Oropharyngeal and rectal swab samples were collected upon admission and weekly in all admitted patients in the Hematology ward. During the investigation of the outbreak, environmental samples were collected from the furniture as well as from tap and toilet water of the rooms. All medical and nurse staff used single-use gloves and facial masks and alcohol-based disinfectant. Each patient used facial mask and patient-allocated equipment and strict visiting rules were implemented for both patients and their visitors (limited visiting hours, only one visitor per patient, use of single-use gowns and facial masks).
Systemic antimicrobial prophylaxis is not routinely administered in our Center. The first line empirical combination, in febrile neutropenia, includes the combination of piperacillin-tazobactam or cefepime plus amikacin. Imipenem is used in second line regimen. Colistin is not included in standard guidelines and is used, where is imposed, at a dose of 4,5 million units as twice daily infusions.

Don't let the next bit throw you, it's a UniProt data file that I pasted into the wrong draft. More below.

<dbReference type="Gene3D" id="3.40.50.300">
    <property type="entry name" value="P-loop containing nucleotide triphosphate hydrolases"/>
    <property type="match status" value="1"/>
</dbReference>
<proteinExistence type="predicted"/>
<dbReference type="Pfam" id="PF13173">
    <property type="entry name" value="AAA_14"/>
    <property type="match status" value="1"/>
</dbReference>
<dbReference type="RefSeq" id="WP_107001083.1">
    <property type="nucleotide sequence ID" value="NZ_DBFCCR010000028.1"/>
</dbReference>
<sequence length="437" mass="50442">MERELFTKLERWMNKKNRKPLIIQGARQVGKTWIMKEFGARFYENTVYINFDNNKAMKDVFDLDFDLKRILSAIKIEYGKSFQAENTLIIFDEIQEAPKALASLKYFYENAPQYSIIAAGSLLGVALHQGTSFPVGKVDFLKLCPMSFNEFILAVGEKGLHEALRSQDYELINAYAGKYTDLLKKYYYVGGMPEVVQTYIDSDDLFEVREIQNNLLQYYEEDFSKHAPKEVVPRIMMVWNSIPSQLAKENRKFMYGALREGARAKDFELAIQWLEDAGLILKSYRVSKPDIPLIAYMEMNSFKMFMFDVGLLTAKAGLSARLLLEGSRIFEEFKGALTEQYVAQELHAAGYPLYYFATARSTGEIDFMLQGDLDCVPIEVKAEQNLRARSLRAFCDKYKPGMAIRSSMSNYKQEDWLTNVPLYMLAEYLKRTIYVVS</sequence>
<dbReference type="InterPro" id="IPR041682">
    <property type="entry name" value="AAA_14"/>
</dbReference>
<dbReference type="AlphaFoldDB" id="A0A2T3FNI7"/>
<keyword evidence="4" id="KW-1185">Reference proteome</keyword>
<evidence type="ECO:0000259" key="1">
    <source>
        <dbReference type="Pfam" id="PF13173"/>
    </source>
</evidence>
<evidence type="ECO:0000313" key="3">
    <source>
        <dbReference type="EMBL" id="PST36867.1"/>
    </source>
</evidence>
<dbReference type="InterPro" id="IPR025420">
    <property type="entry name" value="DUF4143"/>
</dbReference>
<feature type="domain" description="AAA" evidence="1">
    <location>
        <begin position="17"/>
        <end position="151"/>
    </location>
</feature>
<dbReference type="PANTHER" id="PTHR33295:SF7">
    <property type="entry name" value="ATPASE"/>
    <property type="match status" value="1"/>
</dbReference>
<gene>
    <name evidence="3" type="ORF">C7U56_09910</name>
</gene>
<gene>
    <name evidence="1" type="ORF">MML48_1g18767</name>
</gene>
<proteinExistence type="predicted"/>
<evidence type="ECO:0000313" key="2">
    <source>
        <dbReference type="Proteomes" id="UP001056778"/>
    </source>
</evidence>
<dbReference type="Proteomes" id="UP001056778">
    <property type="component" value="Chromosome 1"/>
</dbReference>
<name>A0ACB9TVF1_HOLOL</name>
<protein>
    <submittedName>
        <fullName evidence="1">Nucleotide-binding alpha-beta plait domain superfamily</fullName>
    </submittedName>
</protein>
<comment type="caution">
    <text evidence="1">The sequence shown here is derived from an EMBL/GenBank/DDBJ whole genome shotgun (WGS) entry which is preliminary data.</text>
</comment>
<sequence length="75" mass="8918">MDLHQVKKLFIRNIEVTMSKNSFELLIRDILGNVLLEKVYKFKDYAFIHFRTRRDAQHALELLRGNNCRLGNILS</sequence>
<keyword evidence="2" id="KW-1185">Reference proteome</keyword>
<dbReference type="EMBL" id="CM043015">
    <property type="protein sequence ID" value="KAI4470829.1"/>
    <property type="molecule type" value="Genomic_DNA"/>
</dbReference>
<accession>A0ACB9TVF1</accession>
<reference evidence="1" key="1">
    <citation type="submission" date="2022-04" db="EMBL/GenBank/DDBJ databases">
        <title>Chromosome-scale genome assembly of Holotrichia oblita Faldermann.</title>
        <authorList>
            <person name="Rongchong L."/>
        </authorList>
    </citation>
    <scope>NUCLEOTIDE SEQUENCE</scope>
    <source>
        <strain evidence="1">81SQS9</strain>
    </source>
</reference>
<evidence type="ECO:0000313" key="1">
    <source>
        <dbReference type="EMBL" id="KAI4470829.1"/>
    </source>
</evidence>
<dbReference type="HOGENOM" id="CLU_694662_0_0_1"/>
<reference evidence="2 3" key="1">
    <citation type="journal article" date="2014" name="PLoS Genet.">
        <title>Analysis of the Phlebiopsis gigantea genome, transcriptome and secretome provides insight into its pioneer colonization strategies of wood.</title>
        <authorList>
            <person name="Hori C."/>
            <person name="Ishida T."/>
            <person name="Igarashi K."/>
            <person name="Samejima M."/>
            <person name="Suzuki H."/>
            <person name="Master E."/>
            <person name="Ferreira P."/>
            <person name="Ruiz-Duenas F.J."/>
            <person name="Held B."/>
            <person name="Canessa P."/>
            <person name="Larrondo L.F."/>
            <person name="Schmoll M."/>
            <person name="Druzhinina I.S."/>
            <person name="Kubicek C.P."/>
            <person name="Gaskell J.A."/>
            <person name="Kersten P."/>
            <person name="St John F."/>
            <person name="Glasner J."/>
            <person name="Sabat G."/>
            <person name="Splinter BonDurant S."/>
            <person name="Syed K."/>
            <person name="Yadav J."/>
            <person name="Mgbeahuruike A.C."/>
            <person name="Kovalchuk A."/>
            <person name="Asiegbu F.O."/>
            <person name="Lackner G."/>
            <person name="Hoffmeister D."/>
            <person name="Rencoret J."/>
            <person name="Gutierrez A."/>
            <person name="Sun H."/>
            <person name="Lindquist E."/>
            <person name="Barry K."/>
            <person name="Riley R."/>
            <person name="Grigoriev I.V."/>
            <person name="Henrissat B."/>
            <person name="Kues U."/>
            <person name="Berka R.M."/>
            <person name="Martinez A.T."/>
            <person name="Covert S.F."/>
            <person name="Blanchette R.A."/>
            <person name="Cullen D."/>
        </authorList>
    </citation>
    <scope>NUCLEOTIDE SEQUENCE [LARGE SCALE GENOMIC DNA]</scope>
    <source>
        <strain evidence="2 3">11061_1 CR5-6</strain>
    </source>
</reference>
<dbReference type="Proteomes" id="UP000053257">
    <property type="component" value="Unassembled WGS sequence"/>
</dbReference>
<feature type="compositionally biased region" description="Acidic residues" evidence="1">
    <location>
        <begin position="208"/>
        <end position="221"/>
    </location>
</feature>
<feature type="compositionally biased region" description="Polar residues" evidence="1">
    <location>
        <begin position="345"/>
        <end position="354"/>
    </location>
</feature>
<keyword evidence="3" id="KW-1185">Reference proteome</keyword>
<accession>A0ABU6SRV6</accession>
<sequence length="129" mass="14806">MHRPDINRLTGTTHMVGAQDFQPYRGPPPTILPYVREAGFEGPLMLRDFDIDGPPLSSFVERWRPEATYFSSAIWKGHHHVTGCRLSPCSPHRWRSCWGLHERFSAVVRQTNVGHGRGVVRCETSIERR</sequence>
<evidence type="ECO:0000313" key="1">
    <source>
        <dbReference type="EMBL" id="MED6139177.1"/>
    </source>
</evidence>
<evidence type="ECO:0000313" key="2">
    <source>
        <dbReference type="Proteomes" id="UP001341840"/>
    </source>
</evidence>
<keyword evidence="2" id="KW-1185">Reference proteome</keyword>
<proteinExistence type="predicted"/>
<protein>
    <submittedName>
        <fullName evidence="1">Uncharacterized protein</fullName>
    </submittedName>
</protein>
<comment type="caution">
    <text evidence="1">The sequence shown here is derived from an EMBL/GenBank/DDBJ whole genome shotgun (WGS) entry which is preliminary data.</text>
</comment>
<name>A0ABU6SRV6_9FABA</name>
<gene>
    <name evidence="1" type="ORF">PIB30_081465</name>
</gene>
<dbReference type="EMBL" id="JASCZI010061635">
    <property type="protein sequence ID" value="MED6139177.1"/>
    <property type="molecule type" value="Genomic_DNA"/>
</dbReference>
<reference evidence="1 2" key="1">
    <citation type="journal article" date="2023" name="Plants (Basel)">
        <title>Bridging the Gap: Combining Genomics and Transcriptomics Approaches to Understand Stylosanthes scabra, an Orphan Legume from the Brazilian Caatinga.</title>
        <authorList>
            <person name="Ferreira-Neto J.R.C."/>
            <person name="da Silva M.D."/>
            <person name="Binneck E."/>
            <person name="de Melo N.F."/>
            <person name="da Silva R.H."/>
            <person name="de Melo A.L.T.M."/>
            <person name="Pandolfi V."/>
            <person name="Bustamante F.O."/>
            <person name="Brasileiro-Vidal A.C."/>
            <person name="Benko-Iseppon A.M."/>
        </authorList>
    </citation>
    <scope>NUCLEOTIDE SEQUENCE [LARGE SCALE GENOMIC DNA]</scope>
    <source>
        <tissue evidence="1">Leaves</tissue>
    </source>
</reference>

Data Collection and Definitions
We retrospectively reviewed the medical records of patients with KPC-producing K. pneumoniae infections and collected demographic, clinical, and microbiological data. Clinical infections versus hospitalization and the outcome of infected patients were defined. Hospitalization for more than 2 days prior the isolation of KPC-producing K. pneumoniae was suggestive of acquisition in the Hematology ward. Patients who died during the 14-day period were considered clinical failures. Survived patients were considered to have microbiologic failure if subsequent cultures remained positive 3 days or more after the introduction of appropriate treatment. Nosocomial infections were defined by standard CDC definitions . This study was approved by the Ethical Review Board of the “G. Gennimatas” General Hospital, Athens, Greece. Informed consent for the study was obtained from all patients.